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Man I don't know. Those case mouths look pretty dirty. I'd at least wipe them down and try to clean out the mouth area.

As mentioned, I'd also make sure they're sized far enough to chamber in your rifle.
 
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Lasers
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Lots of good advice here. I'm going to start by checking all the case lengths and go from there.

I have the franklin tumbler and there is a lot of conflicting advice on tumbling with primers, but if my live rounds can survive in an ammo can while my rig bounces around the logging roads without a discharge, I'd guess the primed cartridges can handle bouncing around in some walnut media... although I'd still do it out in shop (away from the house). Still not sure on that one.

Maybe it'd be a good idea to chamber a few of the cartridges and make sure the primers are good?


Thanks again everyone for taking the time to help.
 
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... I have the franklin tumbler and there is a lot of conflicting advice on tumbling with primers, but if my live rounds can survive in an ammo can while my rig bounces around the logging roads...
I'm in the don't tumble crowd but it isn't so much because you might end up lighting off primers (even if one did pop, I seriously doubt there would be a chain reaction) -- it's about the flash hole. Every time I do cases in dry media, some small percentage will have a bit of media lodged in the flash hole even after aggressive agitation in a rotating media separator. I always put my shells in a loading block and then look through them with a bright white background below, and poke out those bits of media with a needle tool in every flash hole I can't see light through.

You won't be able to tell if the flash hole is clogged if you dry tumble primed brass. That's why I wouldn't do it.

EDIT: the problem this might cause in my opinion, is failure to fire or worse, a hang fire.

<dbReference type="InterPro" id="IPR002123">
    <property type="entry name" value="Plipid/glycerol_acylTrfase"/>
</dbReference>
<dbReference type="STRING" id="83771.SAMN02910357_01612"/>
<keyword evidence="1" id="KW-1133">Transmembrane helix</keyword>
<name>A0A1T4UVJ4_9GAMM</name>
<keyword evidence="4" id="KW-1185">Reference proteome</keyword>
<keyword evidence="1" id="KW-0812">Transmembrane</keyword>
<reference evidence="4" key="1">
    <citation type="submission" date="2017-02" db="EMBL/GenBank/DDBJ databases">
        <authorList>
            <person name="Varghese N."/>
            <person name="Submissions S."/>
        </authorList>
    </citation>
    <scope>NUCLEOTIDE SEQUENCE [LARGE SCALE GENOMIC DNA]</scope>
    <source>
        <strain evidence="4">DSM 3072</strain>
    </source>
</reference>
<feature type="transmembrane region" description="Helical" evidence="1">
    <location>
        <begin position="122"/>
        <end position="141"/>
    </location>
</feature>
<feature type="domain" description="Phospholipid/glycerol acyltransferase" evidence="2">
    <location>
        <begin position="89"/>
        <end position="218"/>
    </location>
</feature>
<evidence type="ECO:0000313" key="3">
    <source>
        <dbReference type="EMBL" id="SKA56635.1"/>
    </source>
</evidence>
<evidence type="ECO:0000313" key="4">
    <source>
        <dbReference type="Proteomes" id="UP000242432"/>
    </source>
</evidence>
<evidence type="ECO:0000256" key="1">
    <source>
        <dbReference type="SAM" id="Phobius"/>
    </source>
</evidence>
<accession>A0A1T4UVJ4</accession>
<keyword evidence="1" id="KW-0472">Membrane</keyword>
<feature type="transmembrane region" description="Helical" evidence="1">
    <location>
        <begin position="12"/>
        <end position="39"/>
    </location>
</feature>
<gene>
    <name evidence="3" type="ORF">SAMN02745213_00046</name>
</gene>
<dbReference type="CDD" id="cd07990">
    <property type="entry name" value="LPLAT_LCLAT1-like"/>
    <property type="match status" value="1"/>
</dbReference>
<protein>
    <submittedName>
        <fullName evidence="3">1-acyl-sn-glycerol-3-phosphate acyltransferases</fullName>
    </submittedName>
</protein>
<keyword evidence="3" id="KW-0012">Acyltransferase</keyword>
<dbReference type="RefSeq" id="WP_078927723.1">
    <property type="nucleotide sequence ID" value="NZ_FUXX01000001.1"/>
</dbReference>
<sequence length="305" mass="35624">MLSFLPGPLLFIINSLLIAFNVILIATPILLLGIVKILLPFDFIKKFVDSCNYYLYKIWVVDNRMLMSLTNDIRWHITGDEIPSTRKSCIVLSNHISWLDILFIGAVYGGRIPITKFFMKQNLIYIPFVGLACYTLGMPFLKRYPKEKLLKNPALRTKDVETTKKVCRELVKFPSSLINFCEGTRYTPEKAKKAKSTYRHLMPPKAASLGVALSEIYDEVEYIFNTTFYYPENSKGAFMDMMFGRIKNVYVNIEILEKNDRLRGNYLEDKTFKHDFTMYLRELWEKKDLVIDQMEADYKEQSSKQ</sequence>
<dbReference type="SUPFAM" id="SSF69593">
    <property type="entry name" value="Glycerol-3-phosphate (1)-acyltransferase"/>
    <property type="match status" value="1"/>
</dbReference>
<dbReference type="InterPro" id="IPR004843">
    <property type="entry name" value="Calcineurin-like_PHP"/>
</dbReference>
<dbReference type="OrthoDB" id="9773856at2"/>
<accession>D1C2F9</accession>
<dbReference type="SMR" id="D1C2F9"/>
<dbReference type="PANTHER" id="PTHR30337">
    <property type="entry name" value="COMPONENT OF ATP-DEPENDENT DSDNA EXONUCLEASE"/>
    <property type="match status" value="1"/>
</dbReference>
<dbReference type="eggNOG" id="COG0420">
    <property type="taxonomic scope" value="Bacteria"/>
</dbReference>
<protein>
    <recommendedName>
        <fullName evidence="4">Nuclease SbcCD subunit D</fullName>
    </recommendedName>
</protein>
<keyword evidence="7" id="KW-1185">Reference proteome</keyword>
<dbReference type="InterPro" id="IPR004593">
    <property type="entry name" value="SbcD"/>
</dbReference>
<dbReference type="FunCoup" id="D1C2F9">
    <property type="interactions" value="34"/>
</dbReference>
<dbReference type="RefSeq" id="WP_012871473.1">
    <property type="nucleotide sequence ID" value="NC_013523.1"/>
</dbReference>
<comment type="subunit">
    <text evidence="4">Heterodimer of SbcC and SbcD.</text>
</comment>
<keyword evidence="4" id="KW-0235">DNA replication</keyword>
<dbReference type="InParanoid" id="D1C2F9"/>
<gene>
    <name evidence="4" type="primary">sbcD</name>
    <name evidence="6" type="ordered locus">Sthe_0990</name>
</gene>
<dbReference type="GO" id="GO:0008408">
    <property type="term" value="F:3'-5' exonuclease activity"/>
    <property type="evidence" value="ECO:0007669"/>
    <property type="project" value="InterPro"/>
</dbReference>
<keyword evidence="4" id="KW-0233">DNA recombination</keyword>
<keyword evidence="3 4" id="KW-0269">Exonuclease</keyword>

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I'd also say after checking the shoulder bump, only load up about 10-20 to make sure the primers all ignite. That'd suck to load up several hundred to a thousand cases and find out you've got a bunch of duds or squibs.
 
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Question for you. Are the cases dry and dirty or is there case sizing lube still on them? When I see dust and lint sticking to a case mouth like that it makes me think there's lube residue still on them.
 
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Question for you. Are the cases dry and dirty or is there case sizing lube still on them? When I see dust and lint sticking to a case mouth like that it makes me think there's lube residue still on them.
If there's lube on them I'd still just load them (given that they'll chamber etc.) and then just degrease the loaded rounds with the solvent/towel "tumble" method.
 
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If there's lube on them I'd still just load them (given that they'll chamber etc.) and then just degrease the loaded rounds with the solvent/towel "tumble" method.
That's good advice. Part of my concern was if there's lube inside the case as well. Will affect bullet pull/neck tension, but may also compromise the powder.